At the same time, accounting academics have rarely focused upon the predatory and anti-social role of accounting practices, institutions and accountants. Such activities include arms trading, drugs-trafficking, money laundering and tax avoidance/evasion schemes. The latter are directly connected with the increasing shift (at least in the Western world) from industrial capitalism to finance capitalism where huge global financial deals can be transacted almost instantaneously. The emergence of more ‘flexible’ forms of global production has pitched people, countries and societies against each other as businesses and wealthy individuals and corporations search for profits, tax breaks and even tax evasion. In this emerging economy, accountancy firms themselves have become a vehicle for anti-social and predatory actions. These actions present a relevant focus of research for accounting academics
With increasing liberalisation of financial markets, moneylaundering has emerged as a major financial crime. In 1994, the United Nations estimated that about US $750 billion of hot money passed through Western financial systems every year. Drug-traffickers, arms smugglers, gangsters, human organ smugglers, bootleggers, intelligence services, robbers and gangsters transfer their illicit gains from one location to another and launder the proceeds. The processing of such large amounts has the potential to impoverish national economies, international relations and the quality of economic, social and political life. Whilst some accountants may be unwittingly caught up in moneylaundering, it is relevant to ask how much of this activity cannot easily take place without the active/passive involvement of accountants. Accountants know the international financial systems, can create nominee (or shell) companies to receive the proceeds of moneylaundering and create a labyrinth of misleading audit trails.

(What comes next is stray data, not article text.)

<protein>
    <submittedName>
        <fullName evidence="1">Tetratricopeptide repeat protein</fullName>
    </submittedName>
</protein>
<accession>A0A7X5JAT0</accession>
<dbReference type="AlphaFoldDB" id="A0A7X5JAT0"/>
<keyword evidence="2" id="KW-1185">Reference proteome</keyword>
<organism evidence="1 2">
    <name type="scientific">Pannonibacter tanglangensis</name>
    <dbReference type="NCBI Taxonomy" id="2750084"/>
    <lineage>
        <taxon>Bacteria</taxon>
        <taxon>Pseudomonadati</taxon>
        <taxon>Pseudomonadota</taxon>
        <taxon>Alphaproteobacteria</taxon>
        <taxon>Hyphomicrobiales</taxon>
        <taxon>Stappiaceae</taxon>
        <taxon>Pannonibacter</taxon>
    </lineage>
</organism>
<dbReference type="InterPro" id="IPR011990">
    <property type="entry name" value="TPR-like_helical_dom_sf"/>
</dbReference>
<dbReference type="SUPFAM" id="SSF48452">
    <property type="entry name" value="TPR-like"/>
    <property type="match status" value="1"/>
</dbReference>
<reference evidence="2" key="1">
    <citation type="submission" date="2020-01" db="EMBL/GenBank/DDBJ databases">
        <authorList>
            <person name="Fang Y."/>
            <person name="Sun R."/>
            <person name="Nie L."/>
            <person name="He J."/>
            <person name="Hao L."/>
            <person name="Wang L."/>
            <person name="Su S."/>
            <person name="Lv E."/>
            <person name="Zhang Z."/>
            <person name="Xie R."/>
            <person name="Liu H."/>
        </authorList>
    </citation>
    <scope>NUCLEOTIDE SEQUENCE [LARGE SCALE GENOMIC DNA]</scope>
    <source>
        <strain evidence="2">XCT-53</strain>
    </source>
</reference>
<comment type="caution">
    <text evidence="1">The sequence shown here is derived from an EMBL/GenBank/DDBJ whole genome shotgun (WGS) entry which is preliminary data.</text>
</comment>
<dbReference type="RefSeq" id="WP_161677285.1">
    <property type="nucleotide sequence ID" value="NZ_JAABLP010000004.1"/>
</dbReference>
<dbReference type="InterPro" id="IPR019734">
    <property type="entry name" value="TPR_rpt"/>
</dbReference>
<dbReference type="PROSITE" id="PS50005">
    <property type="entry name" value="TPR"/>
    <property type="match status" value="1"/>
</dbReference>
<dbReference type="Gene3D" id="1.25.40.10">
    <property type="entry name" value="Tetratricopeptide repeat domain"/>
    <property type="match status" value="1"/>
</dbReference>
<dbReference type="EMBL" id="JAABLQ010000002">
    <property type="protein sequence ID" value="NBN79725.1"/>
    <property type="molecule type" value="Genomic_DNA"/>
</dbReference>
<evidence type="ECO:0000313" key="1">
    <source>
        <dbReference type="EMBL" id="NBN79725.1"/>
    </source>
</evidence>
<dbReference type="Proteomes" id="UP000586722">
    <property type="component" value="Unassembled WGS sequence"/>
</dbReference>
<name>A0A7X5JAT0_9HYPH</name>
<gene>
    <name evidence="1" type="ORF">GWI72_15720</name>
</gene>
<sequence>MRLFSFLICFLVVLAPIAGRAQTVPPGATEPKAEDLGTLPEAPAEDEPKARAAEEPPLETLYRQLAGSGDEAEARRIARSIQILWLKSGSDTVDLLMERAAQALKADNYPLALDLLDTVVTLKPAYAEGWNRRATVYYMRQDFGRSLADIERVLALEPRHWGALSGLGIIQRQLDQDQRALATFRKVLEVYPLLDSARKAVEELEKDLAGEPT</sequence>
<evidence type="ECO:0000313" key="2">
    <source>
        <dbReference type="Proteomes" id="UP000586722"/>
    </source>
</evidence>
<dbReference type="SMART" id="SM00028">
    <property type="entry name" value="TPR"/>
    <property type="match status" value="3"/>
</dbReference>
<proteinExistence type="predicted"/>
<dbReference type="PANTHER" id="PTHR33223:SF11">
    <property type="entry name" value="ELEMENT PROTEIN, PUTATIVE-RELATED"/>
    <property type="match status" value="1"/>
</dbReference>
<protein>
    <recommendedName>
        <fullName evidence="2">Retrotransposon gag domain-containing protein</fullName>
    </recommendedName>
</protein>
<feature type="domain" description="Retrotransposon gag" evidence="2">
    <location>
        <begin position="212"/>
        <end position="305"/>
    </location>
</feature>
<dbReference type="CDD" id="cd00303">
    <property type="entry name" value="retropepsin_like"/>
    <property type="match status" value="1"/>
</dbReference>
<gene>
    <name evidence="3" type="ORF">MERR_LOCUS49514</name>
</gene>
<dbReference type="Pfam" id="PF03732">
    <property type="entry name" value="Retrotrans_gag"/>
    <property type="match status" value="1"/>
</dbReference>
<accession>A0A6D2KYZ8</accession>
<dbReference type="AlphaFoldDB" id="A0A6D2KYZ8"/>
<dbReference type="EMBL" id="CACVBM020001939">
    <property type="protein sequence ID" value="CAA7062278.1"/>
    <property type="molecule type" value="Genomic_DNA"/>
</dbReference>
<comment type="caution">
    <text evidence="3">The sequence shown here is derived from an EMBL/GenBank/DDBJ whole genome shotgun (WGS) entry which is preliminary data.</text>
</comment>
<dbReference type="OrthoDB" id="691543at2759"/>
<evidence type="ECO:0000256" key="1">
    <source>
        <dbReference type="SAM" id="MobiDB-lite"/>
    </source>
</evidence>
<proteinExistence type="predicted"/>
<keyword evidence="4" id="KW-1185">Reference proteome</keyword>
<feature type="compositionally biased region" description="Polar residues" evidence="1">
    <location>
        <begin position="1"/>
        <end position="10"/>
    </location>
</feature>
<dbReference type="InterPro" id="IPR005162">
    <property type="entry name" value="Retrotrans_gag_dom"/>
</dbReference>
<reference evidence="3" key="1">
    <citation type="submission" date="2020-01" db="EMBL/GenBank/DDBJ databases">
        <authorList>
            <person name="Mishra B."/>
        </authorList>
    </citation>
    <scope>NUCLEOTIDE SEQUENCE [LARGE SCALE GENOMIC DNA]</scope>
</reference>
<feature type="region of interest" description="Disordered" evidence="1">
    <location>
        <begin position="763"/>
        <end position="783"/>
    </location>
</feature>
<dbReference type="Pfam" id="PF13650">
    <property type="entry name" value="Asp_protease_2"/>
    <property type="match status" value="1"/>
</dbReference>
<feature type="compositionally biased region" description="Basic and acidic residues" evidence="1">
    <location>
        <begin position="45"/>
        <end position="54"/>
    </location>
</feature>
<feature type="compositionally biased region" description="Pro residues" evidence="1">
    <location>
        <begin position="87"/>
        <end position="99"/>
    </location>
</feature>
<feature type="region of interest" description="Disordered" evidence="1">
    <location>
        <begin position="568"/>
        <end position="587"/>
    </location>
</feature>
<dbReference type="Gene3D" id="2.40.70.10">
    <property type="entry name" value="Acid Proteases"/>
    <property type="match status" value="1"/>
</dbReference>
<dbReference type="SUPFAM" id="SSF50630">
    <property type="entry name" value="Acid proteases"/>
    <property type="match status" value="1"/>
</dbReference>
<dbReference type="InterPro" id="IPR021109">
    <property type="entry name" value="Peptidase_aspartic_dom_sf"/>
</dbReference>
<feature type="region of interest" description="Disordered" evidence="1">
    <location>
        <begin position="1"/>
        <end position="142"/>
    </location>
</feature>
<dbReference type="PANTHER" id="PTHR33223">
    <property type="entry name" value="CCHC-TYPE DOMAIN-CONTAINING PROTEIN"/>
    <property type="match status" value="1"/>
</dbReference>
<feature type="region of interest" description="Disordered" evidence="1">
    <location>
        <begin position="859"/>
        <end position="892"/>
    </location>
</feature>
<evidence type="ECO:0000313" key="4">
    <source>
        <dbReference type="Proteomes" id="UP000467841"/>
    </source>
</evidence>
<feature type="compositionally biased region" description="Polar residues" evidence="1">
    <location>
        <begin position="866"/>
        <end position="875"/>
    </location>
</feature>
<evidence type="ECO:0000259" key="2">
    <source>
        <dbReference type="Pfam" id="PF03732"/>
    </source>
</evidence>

Episodes such as BCCI shed some light on organised moneylaundering. However, evidence of direct accountant involvement is hard to come by as accountants rarely volunteer to divulge the details. An exception was the 1990 High Court case of AGIP (Africa) Limited v Jackson & Others (1990) 1 Ch. 26. It highlighted the involvement of UK accountants in moneylaundering. In this case, an accountancy firm was judged to have used a series of shell (or cut-out) companies to launder money through ordinary banks. The judge concluded that “[Accountants] knowingly laundered money. ... It must have been obvious to them that their clients could not afford their activities to see the light of the day. Secrecy is the badge of fraud. They must have realised that their clients might be involved in a fraud ...” The judge also named a Big-Eight firm and one of its partners for facilitating shell companies and related facilities. Despite the damning court judgement, the case has not prompted any government investigation. No report or fine has been exacted by any professional body or regulator (Mitchell, Sikka and Willmott, 1998).